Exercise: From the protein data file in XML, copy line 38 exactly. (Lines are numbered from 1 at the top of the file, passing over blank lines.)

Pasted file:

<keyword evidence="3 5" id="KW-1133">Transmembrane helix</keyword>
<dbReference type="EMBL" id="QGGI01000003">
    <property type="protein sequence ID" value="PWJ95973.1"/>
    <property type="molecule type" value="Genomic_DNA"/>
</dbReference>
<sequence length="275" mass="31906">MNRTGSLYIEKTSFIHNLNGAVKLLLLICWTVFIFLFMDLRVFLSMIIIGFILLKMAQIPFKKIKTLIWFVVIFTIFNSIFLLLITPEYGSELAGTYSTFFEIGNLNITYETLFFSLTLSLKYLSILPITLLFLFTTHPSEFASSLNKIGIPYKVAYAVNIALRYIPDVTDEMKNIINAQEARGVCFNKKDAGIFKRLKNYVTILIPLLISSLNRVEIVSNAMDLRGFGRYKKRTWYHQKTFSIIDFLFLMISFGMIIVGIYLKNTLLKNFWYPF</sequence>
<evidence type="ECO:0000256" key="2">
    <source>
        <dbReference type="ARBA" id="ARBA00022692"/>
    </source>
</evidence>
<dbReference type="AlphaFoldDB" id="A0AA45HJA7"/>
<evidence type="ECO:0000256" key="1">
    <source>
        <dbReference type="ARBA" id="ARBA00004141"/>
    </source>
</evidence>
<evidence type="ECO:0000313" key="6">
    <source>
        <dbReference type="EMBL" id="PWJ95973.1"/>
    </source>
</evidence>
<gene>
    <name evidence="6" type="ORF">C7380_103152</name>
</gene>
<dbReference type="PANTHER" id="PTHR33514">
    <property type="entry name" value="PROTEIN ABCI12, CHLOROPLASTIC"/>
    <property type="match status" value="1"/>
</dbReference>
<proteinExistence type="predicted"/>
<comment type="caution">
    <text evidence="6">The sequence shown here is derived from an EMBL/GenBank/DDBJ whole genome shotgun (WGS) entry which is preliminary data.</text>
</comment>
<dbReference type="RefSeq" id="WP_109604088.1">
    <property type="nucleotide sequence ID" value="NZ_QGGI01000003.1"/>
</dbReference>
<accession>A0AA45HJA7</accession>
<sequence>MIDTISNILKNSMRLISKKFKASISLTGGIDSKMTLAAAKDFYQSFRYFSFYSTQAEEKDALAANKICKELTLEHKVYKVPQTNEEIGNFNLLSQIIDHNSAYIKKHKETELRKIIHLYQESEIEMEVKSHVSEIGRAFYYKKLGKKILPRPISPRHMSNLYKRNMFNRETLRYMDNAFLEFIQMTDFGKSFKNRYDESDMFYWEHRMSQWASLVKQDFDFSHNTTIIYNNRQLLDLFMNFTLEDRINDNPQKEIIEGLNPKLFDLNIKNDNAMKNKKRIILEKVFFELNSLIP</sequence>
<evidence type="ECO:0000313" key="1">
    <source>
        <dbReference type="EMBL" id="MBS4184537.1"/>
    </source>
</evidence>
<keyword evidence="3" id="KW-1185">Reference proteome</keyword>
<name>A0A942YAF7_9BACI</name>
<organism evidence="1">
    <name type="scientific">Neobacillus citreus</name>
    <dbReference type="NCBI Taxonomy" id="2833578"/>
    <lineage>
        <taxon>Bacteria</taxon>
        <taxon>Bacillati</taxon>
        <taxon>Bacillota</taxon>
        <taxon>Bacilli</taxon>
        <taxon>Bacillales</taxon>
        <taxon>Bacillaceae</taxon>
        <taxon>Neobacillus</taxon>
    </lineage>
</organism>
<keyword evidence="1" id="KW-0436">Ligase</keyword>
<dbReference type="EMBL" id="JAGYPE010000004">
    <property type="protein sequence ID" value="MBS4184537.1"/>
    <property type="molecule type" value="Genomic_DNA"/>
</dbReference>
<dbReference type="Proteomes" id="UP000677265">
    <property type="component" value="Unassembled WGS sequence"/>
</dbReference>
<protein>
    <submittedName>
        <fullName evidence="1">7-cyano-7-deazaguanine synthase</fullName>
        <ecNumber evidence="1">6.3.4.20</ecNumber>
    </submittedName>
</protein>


<sequence>MIDTISNILKNSMRLISKKFKASISLTGGIDSKMTLAAAKDFYQSFRYFSFYSTQAEEKDALAANKICKELTLEHKVYKVPQTNEEIGNFNLLSQIIDHNSAYIKKHKETELRKIIHLYQESEIEMEVKSHVSEIGRAFYYKKLGKKILPRPISPRHMSNLYKRNMFNRETLRYMDNAFLEFIQMTDFGKSFKNRYDESDMFYWEHRMSQWASLVKQDFDFSHNTTIIYNNRQLLDLFMNFTLEDRINDNPQKEIIEGLNPKLFDLNIKNDNAMKNKKRIILEKVFFELNSLIP</sequence>